Inspired by interviews and notes by a member of the 2nd City Battalion of the Manchester Regiment, this site portrays the particular group of volunteer soldiers, from enlistment to their service in the Battle of the Somme. In memory of the contributor of the journal, Private Allan Arthur Bell 8055 and the Pals that served with him. Copyright Bell Family. All rights reserved. Please see acknowledgments and feel free to comment in the Guest Book or individual Posts.
View from the position of Triangle Point facing north down Caterpillar Valley and the road to Bazentin Le Grand. The children are approaching from the same direction as the German counter attack at 3am on 2nd July 1916.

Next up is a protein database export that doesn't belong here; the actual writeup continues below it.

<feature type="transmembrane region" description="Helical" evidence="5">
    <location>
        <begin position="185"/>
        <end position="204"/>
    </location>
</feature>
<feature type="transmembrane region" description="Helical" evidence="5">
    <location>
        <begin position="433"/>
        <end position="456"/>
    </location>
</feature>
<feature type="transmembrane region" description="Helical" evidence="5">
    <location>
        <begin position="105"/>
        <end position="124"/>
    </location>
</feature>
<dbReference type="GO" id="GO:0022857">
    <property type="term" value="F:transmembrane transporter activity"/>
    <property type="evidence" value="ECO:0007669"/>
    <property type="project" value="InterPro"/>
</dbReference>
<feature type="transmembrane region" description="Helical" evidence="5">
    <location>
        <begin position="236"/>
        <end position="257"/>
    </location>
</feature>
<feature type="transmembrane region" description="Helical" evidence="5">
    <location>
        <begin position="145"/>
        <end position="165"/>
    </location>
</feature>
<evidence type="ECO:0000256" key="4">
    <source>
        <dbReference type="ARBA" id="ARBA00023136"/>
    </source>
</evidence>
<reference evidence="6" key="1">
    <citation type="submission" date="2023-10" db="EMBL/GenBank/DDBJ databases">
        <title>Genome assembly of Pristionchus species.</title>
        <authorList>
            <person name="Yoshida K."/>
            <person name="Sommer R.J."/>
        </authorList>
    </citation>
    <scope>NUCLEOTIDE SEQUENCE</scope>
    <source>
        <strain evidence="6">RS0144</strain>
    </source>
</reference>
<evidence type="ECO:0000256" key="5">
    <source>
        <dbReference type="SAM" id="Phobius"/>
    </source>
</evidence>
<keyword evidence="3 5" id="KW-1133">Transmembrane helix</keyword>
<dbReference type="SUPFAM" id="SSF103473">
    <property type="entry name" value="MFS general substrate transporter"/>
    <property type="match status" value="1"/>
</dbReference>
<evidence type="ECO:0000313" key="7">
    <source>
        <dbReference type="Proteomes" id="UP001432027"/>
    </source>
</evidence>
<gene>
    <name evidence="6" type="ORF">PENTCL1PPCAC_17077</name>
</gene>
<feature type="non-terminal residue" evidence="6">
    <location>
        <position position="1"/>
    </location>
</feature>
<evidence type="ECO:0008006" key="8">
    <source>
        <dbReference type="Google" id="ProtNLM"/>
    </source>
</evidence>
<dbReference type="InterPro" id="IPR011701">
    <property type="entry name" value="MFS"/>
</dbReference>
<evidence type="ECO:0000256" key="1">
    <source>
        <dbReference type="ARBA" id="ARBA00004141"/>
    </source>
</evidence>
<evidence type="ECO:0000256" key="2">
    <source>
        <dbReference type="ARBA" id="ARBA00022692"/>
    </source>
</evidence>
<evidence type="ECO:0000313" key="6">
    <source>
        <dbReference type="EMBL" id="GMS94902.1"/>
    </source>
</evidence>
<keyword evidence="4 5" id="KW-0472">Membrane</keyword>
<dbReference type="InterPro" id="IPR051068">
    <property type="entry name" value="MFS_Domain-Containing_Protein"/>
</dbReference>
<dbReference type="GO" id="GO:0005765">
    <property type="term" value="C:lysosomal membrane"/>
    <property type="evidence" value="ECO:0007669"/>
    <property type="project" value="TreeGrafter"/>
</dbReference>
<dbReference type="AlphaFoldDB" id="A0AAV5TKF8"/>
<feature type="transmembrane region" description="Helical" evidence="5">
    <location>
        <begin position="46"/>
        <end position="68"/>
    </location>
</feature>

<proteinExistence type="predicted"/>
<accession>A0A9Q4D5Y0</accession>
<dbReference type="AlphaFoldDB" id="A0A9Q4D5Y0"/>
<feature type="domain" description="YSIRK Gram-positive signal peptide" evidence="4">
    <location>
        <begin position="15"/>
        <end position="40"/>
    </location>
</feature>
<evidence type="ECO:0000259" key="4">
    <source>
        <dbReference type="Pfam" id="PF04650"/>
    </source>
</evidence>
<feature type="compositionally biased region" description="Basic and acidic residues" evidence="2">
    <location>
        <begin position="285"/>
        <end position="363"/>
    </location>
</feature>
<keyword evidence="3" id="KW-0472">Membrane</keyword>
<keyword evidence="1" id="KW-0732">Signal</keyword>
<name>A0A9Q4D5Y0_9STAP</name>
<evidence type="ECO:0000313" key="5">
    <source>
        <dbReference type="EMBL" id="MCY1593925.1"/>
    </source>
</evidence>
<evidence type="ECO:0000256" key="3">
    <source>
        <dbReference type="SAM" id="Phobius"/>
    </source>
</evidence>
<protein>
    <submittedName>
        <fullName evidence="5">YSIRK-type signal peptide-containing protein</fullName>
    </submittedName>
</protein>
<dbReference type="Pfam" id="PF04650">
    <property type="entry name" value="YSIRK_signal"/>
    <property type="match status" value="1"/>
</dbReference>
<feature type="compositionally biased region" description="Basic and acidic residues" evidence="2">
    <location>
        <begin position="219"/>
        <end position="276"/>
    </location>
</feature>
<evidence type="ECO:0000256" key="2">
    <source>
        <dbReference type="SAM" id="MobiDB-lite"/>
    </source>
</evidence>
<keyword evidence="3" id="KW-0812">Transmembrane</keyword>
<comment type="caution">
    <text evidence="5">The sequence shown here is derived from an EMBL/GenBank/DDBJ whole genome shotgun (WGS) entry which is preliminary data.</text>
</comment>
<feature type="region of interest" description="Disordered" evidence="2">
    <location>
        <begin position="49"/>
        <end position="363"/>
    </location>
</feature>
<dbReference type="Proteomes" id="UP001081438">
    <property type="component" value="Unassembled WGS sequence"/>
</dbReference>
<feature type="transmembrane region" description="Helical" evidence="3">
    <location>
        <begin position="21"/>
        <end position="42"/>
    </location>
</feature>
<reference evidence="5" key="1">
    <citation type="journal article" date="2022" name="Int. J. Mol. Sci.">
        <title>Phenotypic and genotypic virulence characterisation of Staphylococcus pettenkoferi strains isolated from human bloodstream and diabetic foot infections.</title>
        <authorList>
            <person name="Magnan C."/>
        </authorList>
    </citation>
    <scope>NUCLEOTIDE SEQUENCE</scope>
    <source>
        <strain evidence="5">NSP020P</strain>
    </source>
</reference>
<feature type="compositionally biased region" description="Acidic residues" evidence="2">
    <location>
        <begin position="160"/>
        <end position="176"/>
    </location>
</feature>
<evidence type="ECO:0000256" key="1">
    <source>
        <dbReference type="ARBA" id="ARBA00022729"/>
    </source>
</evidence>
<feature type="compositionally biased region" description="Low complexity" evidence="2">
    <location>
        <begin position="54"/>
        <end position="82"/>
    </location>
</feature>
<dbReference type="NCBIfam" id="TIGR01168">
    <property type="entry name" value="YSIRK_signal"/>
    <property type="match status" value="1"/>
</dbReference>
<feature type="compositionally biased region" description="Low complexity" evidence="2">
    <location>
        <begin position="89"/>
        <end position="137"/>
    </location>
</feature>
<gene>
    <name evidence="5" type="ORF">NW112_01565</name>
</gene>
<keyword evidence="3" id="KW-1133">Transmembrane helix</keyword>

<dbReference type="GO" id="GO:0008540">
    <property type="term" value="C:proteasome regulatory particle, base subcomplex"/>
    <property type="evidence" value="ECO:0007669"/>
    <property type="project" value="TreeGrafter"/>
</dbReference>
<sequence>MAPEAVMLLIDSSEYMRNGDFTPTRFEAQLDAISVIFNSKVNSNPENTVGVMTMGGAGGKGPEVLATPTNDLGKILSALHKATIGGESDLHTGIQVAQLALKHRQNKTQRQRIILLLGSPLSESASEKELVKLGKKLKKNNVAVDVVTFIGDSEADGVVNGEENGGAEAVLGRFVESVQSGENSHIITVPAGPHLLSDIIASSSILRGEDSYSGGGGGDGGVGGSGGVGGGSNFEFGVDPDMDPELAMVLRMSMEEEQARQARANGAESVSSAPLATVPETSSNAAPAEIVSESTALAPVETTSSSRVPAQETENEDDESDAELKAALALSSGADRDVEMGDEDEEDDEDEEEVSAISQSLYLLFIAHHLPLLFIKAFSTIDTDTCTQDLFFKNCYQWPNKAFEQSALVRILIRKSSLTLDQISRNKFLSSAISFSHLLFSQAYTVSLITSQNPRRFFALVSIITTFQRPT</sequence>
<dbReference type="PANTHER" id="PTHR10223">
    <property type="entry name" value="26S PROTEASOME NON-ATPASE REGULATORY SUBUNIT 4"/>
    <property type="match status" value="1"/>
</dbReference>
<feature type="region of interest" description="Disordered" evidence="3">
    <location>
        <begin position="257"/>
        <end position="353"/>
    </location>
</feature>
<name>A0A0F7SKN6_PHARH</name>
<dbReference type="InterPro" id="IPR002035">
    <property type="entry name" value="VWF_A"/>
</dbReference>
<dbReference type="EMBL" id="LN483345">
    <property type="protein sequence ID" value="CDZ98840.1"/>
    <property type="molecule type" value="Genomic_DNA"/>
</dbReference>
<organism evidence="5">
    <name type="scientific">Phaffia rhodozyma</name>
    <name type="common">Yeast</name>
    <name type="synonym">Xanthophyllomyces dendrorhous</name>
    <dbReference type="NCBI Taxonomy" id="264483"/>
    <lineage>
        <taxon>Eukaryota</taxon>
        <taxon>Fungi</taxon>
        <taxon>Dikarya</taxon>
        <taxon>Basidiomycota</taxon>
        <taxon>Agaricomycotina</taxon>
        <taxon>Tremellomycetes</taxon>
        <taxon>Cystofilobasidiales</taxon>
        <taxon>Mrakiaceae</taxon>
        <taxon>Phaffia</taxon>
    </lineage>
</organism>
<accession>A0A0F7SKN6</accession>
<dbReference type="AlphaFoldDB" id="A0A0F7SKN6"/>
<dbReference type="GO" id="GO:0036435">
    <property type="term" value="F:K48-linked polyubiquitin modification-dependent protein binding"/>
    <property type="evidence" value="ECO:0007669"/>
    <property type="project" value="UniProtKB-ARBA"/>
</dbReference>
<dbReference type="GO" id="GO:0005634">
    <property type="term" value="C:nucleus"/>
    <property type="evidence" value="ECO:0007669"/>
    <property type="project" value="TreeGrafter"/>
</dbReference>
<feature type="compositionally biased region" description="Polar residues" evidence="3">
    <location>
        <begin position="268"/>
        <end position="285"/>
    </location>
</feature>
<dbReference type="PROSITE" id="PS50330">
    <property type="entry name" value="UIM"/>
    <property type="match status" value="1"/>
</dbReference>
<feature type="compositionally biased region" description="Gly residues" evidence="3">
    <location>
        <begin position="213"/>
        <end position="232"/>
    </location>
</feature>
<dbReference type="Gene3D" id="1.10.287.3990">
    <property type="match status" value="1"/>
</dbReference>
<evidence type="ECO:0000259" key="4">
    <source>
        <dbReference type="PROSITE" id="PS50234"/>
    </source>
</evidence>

Triangle Point proved to be the furthest point of advance for the British 4th Army on 1st July 1916. The German counter-attack on the 2nd resulted in the advanced detachment of 17th Battalion Manchester Regiment withdrawing, after running out of their supply of bombs. The German force was subsequently pushed back. For a review of the defenders see https://17thmanchesters.wordpress.com/the-big-push/
Private Allan Arthur Bell, 17th Battalion Manchester Regiment
In 1974 Arthur Bell wrote notes of his experience in the 17th Battalion, Manchester Regiment. Arthur was also subsequently interviewed by Martin Middlebrook on BBC Radio 4 where he recounted further experiences in the First World War It’s fitting to follow Arthur’s original introduction of his damaged helmet:-
“It had a leather frame inside, and was issued to all of us some weeks before the big advance on 1st July, 1916. A few days after the initial advance I took my helmet to the Company QMS for renewal as it had a hole in it made by a bullet, which had caused it to roll up like the petal of a flower. “Yer wanna be more careful” said newly promoted ex-Sergt. McM [McMenemy]. Anyhow, he gave me a new hat.